3 - If we were to cease and desist with all offshore drilling and production activities today we would still have a need for oil in our everyday lives. Our thirst for the product will not be slaked, so we'll need to increase the amount of money we send foreign countries to buy their oil and have it shipped to our ports.
    4 - The vast majority of manmade spills do not come from the drilling or production facilities, but from shipping and storage. So the rationale for not drilling/producing our own energy resources erroneously harms the very industry that is doing a good job of it now. This oil thirst would be filled by supertankers delivering oil, gas and derivatives to us daily. The exposure to loss of containment takes a different form, one more likely, based on historical statistics, to actually produce a sizable spill (e.g. Valdez).

    The risks mentioned by John would include a reversal of our national success, fortune and power, and we would soon fall into 3rd world status.

    I urge everyone to look at the facts...not those you can find on YouTube or various blogs...but at sites where reliable facts and statistics and incident reports can be read by a knowing eye to put together a real picture of how each company contributes to the problem (or not) and to the corresponding solution (or not).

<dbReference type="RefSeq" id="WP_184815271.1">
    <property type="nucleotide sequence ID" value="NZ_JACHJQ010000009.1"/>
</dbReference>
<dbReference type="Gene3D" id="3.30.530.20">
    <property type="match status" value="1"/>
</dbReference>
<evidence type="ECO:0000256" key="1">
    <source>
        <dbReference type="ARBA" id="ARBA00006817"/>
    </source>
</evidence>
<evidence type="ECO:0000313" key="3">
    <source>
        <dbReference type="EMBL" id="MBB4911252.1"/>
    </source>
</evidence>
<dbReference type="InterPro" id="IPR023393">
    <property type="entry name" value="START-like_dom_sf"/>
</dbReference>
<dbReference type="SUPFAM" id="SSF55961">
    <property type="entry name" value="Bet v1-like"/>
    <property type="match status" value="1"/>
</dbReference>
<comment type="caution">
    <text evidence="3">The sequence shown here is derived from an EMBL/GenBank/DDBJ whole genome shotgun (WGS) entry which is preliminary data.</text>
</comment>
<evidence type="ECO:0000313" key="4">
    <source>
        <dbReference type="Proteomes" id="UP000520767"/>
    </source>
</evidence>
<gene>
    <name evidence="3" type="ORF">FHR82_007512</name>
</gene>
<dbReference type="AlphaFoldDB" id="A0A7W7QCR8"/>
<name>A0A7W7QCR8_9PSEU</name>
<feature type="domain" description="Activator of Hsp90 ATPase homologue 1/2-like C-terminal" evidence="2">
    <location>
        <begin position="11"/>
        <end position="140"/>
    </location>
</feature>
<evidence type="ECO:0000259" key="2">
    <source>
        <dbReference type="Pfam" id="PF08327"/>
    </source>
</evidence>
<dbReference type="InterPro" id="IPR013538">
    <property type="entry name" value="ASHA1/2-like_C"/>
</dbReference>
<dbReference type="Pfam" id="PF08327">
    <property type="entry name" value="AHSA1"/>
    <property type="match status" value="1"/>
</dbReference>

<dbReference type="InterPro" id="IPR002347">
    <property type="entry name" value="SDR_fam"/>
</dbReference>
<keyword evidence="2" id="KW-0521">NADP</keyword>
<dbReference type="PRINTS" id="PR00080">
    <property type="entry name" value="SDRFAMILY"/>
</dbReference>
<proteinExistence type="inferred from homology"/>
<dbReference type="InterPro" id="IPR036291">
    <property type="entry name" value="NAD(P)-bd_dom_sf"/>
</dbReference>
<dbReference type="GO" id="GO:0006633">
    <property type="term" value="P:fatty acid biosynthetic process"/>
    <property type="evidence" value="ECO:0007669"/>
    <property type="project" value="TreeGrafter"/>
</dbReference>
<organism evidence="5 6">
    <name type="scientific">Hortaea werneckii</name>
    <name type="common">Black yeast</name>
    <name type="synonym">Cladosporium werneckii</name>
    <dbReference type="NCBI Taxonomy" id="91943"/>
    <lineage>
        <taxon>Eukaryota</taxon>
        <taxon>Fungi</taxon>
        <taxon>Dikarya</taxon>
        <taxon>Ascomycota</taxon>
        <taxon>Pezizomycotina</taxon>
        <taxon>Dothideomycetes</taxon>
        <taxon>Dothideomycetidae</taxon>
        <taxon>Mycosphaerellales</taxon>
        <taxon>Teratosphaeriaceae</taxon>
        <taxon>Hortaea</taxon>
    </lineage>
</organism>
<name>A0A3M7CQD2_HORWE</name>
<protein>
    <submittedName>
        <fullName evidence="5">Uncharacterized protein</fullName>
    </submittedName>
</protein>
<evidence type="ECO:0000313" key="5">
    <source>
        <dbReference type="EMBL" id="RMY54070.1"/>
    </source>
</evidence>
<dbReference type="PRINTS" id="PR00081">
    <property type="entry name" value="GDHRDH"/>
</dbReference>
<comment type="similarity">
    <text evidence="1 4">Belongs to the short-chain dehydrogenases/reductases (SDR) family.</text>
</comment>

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  4. Joey - the oil industry has certainly come a long way in terms of safety and environmental performance, thanks to a combination of technology development and government regulation. But it is not a risk-free activity. The U.S. Coast Guard reported that 9 million gallons of oil were spilled during hurricanes Katrina and Rita. They now report at least 154 spills from relatively puny Hurricane Ike (http://www.planetark.com/dailynewsstory.cfm/newsid/50297/story.htm). Those are the facts, straight from the responsible U.S. government agency. Unlike the oil that leaks slowly and steadily from natural oil seeps in the Gulf, giving natural systems plenty of time to adjust, these spills are sudden and locally catastrophic.

    We can argue about whether or not the environmental damage and risk to human health from producing and burning fossil fuel is worth the lifestyle it has supported. Heck, maybe cavemen used to sit around the fire and argue about whether they should keep making tools out of stone, or move on to bronze. I dunno. But as a geologist I do know that oil and gas supplies are not infinite. We can keep producing oil and gas for a long time, but it is increasingly difficult and expensive to find it, get it out of the ground, and refine it. To me that is clear writing on the wall: the longer we rely on oil and gas to run our economy, the more likely we are to sink into Third World status as our energy costs to produce things steadily rise, compared to our competitors. The sooner we in America apply our ingenuity to increase our efficiency and develop viable alternative forms of energy, the more competitive our nation will be in the global economy. I think that's a winning scenario for the future. The countries that cling to fossil fuels are going to be the big losers.